Earlier this month, I asked the question, “what grade would we give ourselves?”
Culture of women in business?
Culture of women in politics? Nationally, statewide and locally?
Culture of women in church work?
Culture of women as community change agents?
Culture of women in true leadership?
we comfortable with women leading? If not, what makes us
uncomfortable? Is it women who are holding women back? Or, is it “old
culture”? Or, is it men?
The Representation Project goes so far as to challenge us that media is teaching this message early on. I’d love to see a NWA group host a viewing of Miss Representation and let us have the conversation. If the #NWArkCares project has taught me anything it’s that stereotypes are killing us. We have got to drop the walls and build bridges!
So, what can you do?
Invite “them” to the table!
- Don’t be scared of what might happen if a woman suggested a great idea that everyone else had over looked or not developed yet.
- Don’t look around and wonder what the women would do..ask them!
- Don’t wait for her to invite herself to the table…send her the invitation.
- Women Lead Arkansas
- Learn the facts – Pew Research has some great articles
- Read this great article about specifics in Arkansas
- Don’t let what did or did not happen in your generation propel you to over think it for the next!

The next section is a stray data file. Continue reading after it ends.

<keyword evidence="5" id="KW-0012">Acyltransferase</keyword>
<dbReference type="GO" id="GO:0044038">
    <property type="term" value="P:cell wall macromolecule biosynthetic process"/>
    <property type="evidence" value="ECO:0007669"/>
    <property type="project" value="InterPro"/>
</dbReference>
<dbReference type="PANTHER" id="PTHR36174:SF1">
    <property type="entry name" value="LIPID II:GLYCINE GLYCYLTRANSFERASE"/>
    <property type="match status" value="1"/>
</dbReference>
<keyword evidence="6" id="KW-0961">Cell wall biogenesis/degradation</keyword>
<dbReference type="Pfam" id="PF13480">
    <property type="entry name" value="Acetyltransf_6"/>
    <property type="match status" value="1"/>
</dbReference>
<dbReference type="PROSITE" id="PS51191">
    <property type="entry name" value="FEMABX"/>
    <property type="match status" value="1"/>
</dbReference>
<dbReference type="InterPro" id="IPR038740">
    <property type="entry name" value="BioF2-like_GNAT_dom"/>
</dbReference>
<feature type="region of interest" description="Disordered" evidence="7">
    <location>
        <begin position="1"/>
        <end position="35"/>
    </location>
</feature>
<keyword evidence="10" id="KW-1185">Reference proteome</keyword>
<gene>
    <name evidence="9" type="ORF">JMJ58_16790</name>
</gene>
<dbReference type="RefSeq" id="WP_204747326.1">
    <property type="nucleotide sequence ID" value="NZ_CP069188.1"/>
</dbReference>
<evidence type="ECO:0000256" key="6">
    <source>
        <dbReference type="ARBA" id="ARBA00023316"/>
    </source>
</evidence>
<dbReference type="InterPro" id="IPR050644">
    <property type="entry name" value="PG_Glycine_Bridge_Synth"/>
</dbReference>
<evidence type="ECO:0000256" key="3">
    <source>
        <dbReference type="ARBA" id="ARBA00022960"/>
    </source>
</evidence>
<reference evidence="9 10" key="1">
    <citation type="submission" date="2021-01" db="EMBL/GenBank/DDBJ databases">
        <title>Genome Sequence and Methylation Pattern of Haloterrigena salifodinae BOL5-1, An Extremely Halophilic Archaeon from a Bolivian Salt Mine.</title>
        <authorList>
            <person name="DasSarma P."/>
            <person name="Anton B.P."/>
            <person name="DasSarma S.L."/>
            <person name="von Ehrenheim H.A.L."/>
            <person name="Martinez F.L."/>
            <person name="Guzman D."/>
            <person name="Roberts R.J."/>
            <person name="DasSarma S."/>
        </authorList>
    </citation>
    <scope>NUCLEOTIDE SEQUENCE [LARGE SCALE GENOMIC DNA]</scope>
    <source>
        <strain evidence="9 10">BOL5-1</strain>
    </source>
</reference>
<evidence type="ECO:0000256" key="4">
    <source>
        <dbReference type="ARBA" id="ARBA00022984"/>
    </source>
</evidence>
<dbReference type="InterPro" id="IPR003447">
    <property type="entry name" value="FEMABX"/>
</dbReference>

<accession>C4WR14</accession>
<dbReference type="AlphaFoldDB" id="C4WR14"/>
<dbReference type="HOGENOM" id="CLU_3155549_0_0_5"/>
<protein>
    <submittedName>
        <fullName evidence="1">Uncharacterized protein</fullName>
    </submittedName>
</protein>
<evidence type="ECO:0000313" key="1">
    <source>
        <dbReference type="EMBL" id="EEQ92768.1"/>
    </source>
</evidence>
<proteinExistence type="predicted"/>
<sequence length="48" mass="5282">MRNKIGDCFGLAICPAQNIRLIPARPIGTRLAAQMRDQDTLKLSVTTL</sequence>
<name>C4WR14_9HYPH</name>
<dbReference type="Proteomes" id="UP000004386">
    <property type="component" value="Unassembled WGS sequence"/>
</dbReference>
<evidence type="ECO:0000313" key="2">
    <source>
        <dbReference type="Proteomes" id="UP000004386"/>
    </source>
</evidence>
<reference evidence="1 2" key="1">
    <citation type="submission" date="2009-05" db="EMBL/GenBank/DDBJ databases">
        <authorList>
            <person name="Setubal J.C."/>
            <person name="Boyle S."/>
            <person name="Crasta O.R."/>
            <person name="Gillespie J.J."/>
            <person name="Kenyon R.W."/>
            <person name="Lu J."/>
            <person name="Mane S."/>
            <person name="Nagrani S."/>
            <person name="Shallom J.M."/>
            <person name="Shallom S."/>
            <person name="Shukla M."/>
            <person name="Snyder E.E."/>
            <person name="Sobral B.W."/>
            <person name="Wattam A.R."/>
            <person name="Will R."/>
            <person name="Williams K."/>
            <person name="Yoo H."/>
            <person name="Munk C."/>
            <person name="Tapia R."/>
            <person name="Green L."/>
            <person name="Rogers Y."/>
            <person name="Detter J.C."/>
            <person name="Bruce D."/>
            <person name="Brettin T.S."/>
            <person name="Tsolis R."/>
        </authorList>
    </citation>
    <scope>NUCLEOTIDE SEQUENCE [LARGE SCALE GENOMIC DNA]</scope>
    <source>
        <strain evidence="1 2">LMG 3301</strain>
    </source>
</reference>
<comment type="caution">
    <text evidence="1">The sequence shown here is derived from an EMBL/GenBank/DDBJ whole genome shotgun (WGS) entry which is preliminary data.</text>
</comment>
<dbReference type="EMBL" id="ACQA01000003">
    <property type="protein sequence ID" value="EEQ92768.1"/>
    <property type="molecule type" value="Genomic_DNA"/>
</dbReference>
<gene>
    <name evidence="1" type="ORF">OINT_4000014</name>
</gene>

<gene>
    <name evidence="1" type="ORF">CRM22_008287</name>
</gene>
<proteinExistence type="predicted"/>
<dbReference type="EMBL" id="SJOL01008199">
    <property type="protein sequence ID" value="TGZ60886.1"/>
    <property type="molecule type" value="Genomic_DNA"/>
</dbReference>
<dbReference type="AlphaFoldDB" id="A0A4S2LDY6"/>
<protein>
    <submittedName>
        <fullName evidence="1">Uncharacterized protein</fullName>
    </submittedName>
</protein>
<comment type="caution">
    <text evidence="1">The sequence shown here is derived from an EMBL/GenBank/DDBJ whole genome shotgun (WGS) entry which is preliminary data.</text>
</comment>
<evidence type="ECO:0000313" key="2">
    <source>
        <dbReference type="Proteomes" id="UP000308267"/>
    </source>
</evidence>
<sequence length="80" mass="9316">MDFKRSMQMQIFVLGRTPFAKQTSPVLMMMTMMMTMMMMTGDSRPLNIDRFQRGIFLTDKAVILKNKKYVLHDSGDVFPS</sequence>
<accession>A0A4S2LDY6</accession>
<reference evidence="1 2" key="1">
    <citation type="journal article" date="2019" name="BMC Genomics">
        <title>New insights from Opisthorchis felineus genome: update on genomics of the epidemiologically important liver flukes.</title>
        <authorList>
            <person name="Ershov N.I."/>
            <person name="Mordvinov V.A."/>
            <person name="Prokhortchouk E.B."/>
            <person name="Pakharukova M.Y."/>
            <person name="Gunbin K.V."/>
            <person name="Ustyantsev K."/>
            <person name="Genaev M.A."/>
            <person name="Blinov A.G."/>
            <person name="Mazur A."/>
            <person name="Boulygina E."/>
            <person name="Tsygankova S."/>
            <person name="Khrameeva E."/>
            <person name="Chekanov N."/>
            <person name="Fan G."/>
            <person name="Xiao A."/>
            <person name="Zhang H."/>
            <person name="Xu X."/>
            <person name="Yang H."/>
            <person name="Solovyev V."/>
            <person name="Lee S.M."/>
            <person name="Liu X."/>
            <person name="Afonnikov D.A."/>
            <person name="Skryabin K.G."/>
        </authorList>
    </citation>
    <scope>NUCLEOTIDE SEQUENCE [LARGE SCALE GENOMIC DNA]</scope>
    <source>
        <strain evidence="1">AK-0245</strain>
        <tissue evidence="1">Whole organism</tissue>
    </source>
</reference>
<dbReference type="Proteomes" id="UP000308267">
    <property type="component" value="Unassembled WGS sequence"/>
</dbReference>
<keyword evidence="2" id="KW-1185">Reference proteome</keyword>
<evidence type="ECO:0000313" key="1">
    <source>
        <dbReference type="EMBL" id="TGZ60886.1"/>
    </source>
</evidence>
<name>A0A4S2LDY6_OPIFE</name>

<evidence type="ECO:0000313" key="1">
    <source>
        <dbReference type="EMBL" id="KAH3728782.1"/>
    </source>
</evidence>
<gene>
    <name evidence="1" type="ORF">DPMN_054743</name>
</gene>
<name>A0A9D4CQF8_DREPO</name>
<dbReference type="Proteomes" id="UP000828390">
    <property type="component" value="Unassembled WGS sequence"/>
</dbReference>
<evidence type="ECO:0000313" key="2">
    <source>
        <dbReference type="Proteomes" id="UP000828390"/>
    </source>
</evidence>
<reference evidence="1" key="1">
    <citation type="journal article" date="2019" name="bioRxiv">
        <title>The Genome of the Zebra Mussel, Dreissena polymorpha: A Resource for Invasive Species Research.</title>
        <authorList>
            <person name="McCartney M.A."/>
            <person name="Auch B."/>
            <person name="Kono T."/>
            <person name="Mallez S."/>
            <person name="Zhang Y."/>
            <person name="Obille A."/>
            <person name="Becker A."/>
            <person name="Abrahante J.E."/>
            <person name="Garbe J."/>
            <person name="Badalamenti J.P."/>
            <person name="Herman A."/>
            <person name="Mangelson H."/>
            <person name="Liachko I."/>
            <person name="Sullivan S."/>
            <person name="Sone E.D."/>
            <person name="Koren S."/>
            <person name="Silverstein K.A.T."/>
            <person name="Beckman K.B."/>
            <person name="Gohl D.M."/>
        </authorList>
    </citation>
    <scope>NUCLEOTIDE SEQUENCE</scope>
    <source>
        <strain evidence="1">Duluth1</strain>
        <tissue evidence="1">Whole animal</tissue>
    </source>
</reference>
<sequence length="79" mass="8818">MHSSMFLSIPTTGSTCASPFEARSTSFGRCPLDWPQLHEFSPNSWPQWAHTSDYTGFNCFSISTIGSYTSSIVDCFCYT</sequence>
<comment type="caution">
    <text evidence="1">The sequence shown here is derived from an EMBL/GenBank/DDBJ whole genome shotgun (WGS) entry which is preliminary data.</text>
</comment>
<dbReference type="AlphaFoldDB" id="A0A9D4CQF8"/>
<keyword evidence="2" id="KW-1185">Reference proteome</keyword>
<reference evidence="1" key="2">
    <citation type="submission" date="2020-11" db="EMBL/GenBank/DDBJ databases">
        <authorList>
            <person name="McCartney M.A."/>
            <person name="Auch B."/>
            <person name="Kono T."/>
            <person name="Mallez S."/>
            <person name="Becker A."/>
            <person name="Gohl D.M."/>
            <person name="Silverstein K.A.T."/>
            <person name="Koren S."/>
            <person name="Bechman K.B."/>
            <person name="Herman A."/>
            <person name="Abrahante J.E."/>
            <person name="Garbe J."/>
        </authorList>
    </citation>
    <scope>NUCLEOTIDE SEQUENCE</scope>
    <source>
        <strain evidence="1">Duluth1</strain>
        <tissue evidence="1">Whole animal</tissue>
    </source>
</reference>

Educate the next generation
- a fellow blogger, Julianne said it best! – I love Julianne’s point that she is responsible for teaching her kids to not be sexist…it is our job to teach the next generation
- and another blogger, Sarah, shares how she is giving her daughter the tools she needs to know she can achieve
- we cant be so scared of gender equality that we push people in to roles they may not be ready for
- And my friend, Rhonda, is looking and what leadership looks like now for her kids
- I’m always impressed by my friends who are raising boys and girls and aren’t scared when their son “accidentally” puts on a princess dress like his big sister, or her daughter wants to wear a jersey and helmet like her brother. We learn a ton when we look at the world from the “atypical” perspective.
- I wasn’t really friends with girls until I got to college. I always hung out with the guys. I know how guys think and its a scary place. But, it has served me well professionally. I can sit at the table with the big boys and hang with with the conversation. My thoughts are valid and validated and I know, when given a seat, I can be there fully and participate.
- Run for an office
- Volunteer to teach girls
- Host a viewing party or help on a campaign
- Use your voice – amplify the causes that matter to you and when possible keep the causes that affect women at the top of the priority list
Biggest thing you can do? Invite a girl to the table!!!
This post is part of the #NWArkCares series by the
Northwest Arkansas Bloggers group. To view other posts, visit the Northwest
Arkansas Bloggers Pinterest Board or follow #NWArkCares through social media.